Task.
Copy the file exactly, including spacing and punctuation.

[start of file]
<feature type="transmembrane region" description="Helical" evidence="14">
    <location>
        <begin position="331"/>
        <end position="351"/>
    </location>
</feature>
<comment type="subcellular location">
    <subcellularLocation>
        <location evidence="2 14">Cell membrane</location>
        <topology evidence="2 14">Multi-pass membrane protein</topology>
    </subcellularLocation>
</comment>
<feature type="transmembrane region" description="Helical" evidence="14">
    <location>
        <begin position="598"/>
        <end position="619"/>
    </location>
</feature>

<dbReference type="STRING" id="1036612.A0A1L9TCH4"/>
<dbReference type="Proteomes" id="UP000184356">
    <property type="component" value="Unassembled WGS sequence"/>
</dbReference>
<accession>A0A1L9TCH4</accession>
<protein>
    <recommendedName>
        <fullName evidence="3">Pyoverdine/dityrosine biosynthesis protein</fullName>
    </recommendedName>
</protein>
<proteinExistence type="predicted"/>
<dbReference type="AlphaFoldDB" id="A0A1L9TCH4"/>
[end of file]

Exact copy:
<feature type="transmembrane region" description="Helical" evidence="14">
    <location>
        <begin position="331"/>
        <end position="351"/>
    </location>
</feature>
<comment type="subcellular location">
    <subcellularLocation>
        <location evidence="2 14">Cell membrane</location>
        <topology evidence="2 14">Multi-pass membrane protein</topology>
    </subcellularLocation>
</comment>
<feature type="transmembrane region" description="Helical" evidence="14">
    <location>
        <begin position="598"/>
        <end position="619"/>
    </location>
</feature>

<dbReference type="STRING" id="1036612.A0A1L9TCH4"/>
<dbReference type="Proteomes" id="UP000184356">
    <property type="component" value="Unassembled WGS sequence"/>
</dbReference>
<accession>A0A1L9TCH4</accession>
<protein>
    <recommendedName>
        <fullName evidence="3">Pyoverdine/dityrosine biosynthesis protein</fullName>
    </recommendedName>
</protein>
<proteinExistence type="predicted"/>
<dbReference type="AlphaFoldDB" id="A0A1L9TCH4"/>